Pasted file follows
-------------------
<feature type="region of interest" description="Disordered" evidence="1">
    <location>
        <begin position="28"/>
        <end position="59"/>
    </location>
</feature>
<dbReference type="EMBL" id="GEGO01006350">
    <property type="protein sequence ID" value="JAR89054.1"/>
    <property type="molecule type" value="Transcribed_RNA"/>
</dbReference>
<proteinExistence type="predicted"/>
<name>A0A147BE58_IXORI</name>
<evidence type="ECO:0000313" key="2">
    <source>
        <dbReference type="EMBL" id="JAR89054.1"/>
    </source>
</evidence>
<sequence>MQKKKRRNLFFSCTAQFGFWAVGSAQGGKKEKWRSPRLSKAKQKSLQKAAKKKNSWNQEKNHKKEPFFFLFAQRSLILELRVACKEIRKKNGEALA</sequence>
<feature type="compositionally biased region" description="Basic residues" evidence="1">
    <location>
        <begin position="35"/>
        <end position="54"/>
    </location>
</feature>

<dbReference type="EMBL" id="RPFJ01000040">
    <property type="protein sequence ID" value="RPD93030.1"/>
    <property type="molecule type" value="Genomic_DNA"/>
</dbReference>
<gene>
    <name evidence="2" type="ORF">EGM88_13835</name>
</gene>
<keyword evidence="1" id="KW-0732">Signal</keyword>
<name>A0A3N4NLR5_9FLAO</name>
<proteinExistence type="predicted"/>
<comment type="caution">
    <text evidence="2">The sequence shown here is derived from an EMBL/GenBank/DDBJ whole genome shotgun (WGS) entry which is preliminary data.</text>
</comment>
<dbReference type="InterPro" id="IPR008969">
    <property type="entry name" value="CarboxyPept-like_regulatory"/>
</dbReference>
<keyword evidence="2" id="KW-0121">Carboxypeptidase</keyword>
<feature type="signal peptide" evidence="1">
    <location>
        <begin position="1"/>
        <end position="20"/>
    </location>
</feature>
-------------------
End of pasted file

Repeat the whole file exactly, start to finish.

<feature type="region of interest" description="Disordered" evidence="1">
    <location>
        <begin position="28"/>
        <end position="59"/>
    </location>
</feature>
<dbReference type="EMBL" id="GEGO01006350">
    <property type="protein sequence ID" value="JAR89054.1"/>
    <property type="molecule type" value="Transcribed_RNA"/>
</dbReference>
<proteinExistence type="predicted"/>
<name>A0A147BE58_IXORI</name>
<evidence type="ECO:0000313" key="2">
    <source>
        <dbReference type="EMBL" id="JAR89054.1"/>
    </source>
</evidence>
<sequence>MQKKKRRNLFFSCTAQFGFWAVGSAQGGKKEKWRSPRLSKAKQKSLQKAAKKKNSWNQEKNHKKEPFFFLFAQRSLILELRVACKEIRKKNGEALA</sequence>
<feature type="compositionally biased region" description="Basic residues" evidence="1">
    <location>
        <begin position="35"/>
        <end position="54"/>
    </location>
</feature>

<dbReference type="EMBL" id="RPFJ01000040">
    <property type="protein sequence ID" value="RPD93030.1"/>
    <property type="molecule type" value="Genomic_DNA"/>
</dbReference>
<gene>
    <name evidence="2" type="ORF">EGM88_13835</name>
</gene>
<keyword evidence="1" id="KW-0732">Signal</keyword>
<name>A0A3N4NLR5_9FLAO</name>
<proteinExistence type="predicted"/>
<comment type="caution">
    <text evidence="2">The sequence shown here is derived from an EMBL/GenBank/DDBJ whole genome shotgun (WGS) entry which is preliminary data.</text>
</comment>
<dbReference type="InterPro" id="IPR008969">
    <property type="entry name" value="CarboxyPept-like_regulatory"/>
</dbReference>
<keyword evidence="2" id="KW-0121">Carboxypeptidase</keyword>
<feature type="signal peptide" evidence="1">
    <location>
        <begin position="1"/>
        <end position="20"/>
    </location>
</feature>